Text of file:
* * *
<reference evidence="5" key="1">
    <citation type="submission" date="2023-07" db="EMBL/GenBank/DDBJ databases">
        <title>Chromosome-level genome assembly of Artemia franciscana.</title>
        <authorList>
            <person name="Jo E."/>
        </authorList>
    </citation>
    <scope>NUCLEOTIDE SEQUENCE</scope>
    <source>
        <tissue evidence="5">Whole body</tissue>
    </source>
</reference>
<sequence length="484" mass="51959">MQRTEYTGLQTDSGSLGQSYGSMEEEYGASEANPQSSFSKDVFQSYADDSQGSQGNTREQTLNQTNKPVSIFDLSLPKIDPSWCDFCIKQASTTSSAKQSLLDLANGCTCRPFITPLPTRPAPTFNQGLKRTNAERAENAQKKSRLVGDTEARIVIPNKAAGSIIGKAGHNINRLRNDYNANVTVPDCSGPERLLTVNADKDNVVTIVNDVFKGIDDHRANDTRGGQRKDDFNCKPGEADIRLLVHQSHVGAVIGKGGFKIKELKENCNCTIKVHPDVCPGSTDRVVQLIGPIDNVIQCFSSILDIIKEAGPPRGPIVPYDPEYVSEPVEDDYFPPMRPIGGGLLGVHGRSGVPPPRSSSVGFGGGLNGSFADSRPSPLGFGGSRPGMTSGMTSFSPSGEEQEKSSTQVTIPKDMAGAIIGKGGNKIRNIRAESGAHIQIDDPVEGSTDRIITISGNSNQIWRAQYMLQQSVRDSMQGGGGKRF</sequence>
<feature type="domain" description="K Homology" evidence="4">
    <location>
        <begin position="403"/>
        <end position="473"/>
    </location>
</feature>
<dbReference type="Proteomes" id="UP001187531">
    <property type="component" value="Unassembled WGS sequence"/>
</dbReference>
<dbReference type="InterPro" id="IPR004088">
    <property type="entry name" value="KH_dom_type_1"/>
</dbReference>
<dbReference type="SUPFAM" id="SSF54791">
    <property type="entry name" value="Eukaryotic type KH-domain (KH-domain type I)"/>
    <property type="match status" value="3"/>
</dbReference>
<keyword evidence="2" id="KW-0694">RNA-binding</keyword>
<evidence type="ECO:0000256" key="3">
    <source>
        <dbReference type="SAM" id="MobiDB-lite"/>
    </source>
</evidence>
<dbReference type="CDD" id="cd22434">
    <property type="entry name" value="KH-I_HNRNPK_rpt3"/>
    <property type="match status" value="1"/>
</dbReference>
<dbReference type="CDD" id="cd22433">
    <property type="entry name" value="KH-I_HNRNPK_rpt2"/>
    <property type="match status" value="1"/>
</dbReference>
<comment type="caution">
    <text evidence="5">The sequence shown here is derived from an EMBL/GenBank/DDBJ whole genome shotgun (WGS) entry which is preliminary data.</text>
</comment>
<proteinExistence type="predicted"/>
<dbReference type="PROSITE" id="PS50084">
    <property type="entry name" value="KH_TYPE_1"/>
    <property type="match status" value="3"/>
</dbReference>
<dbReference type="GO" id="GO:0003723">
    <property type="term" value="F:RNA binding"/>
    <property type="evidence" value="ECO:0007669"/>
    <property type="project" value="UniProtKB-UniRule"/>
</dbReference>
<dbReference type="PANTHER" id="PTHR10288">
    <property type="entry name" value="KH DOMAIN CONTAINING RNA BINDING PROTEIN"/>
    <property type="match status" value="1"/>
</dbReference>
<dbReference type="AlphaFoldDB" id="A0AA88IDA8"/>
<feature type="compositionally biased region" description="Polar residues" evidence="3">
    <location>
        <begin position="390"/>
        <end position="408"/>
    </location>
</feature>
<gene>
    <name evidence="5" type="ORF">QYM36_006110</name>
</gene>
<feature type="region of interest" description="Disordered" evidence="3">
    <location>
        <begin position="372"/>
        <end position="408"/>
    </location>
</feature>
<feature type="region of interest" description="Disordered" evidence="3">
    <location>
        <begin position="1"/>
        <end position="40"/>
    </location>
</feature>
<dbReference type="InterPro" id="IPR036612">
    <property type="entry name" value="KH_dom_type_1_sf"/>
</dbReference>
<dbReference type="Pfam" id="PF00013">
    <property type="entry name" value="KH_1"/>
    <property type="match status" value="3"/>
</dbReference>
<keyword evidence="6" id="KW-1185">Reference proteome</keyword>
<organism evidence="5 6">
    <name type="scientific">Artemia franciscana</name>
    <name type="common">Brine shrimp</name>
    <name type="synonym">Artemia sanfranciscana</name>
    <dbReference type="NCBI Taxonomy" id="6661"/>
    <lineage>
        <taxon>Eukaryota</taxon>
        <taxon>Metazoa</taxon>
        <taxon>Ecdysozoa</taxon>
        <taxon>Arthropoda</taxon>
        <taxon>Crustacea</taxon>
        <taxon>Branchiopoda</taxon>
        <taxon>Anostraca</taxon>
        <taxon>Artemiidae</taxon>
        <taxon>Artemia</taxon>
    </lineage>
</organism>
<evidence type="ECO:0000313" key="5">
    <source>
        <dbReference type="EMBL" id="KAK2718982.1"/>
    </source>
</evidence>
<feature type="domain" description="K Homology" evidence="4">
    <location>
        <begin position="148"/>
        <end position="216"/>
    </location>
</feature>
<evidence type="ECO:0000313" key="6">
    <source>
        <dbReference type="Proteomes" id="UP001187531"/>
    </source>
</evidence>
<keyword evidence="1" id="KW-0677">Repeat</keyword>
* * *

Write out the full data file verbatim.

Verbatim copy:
<reference evidence="5" key="1">
    <citation type="submission" date="2023-07" db="EMBL/GenBank/DDBJ databases">
        <title>Chromosome-level genome assembly of Artemia franciscana.</title>
        <authorList>
            <person name="Jo E."/>
        </authorList>
    </citation>
    <scope>NUCLEOTIDE SEQUENCE</scope>
    <source>
        <tissue evidence="5">Whole body</tissue>
    </source>
</reference>
<sequence length="484" mass="51959">MQRTEYTGLQTDSGSLGQSYGSMEEEYGASEANPQSSFSKDVFQSYADDSQGSQGNTREQTLNQTNKPVSIFDLSLPKIDPSWCDFCIKQASTTSSAKQSLLDLANGCTCRPFITPLPTRPAPTFNQGLKRTNAERAENAQKKSRLVGDTEARIVIPNKAAGSIIGKAGHNINRLRNDYNANVTVPDCSGPERLLTVNADKDNVVTIVNDVFKGIDDHRANDTRGGQRKDDFNCKPGEADIRLLVHQSHVGAVIGKGGFKIKELKENCNCTIKVHPDVCPGSTDRVVQLIGPIDNVIQCFSSILDIIKEAGPPRGPIVPYDPEYVSEPVEDDYFPPMRPIGGGLLGVHGRSGVPPPRSSSVGFGGGLNGSFADSRPSPLGFGGSRPGMTSGMTSFSPSGEEQEKSSTQVTIPKDMAGAIIGKGGNKIRNIRAESGAHIQIDDPVEGSTDRIITISGNSNQIWRAQYMLQQSVRDSMQGGGGKRF</sequence>
<feature type="domain" description="K Homology" evidence="4">
    <location>
        <begin position="403"/>
        <end position="473"/>
    </location>
</feature>
<dbReference type="Proteomes" id="UP001187531">
    <property type="component" value="Unassembled WGS sequence"/>
</dbReference>
<dbReference type="InterPro" id="IPR004088">
    <property type="entry name" value="KH_dom_type_1"/>
</dbReference>
<dbReference type="SUPFAM" id="SSF54791">
    <property type="entry name" value="Eukaryotic type KH-domain (KH-domain type I)"/>
    <property type="match status" value="3"/>
</dbReference>
<keyword evidence="2" id="KW-0694">RNA-binding</keyword>
<evidence type="ECO:0000256" key="3">
    <source>
        <dbReference type="SAM" id="MobiDB-lite"/>
    </source>
</evidence>
<dbReference type="CDD" id="cd22434">
    <property type="entry name" value="KH-I_HNRNPK_rpt3"/>
    <property type="match status" value="1"/>
</dbReference>
<dbReference type="CDD" id="cd22433">
    <property type="entry name" value="KH-I_HNRNPK_rpt2"/>
    <property type="match status" value="1"/>
</dbReference>
<comment type="caution">
    <text evidence="5">The sequence shown here is derived from an EMBL/GenBank/DDBJ whole genome shotgun (WGS) entry which is preliminary data.</text>
</comment>
<proteinExistence type="predicted"/>
<dbReference type="PROSITE" id="PS50084">
    <property type="entry name" value="KH_TYPE_1"/>
    <property type="match status" value="3"/>
</dbReference>
<dbReference type="GO" id="GO:0003723">
    <property type="term" value="F:RNA binding"/>
    <property type="evidence" value="ECO:0007669"/>
    <property type="project" value="UniProtKB-UniRule"/>
</dbReference>
<dbReference type="PANTHER" id="PTHR10288">
    <property type="entry name" value="KH DOMAIN CONTAINING RNA BINDING PROTEIN"/>
    <property type="match status" value="1"/>
</dbReference>
<dbReference type="AlphaFoldDB" id="A0AA88IDA8"/>
<feature type="compositionally biased region" description="Polar residues" evidence="3">
    <location>
        <begin position="390"/>
        <end position="408"/>
    </location>
</feature>
<gene>
    <name evidence="5" type="ORF">QYM36_006110</name>
</gene>
<feature type="region of interest" description="Disordered" evidence="3">
    <location>
        <begin position="372"/>
        <end position="408"/>
    </location>
</feature>
<feature type="region of interest" description="Disordered" evidence="3">
    <location>
        <begin position="1"/>
        <end position="40"/>
    </location>
</feature>
<dbReference type="InterPro" id="IPR036612">
    <property type="entry name" value="KH_dom_type_1_sf"/>
</dbReference>
<dbReference type="Pfam" id="PF00013">
    <property type="entry name" value="KH_1"/>
    <property type="match status" value="3"/>
</dbReference>
<keyword evidence="6" id="KW-1185">Reference proteome</keyword>
<organism evidence="5 6">
    <name type="scientific">Artemia franciscana</name>
    <name type="common">Brine shrimp</name>
    <name type="synonym">Artemia sanfranciscana</name>
    <dbReference type="NCBI Taxonomy" id="6661"/>
    <lineage>
        <taxon>Eukaryota</taxon>
        <taxon>Metazoa</taxon>
        <taxon>Ecdysozoa</taxon>
        <taxon>Arthropoda</taxon>
        <taxon>Crustacea</taxon>
        <taxon>Branchiopoda</taxon>
        <taxon>Anostraca</taxon>
        <taxon>Artemiidae</taxon>
        <taxon>Artemia</taxon>
    </lineage>
</organism>
<evidence type="ECO:0000313" key="5">
    <source>
        <dbReference type="EMBL" id="KAK2718982.1"/>
    </source>
</evidence>
<feature type="domain" description="K Homology" evidence="4">
    <location>
        <begin position="148"/>
        <end position="216"/>
    </location>
</feature>
<evidence type="ECO:0000313" key="6">
    <source>
        <dbReference type="Proteomes" id="UP001187531"/>
    </source>
</evidence>
<keyword evidence="1" id="KW-0677">Repeat</keyword>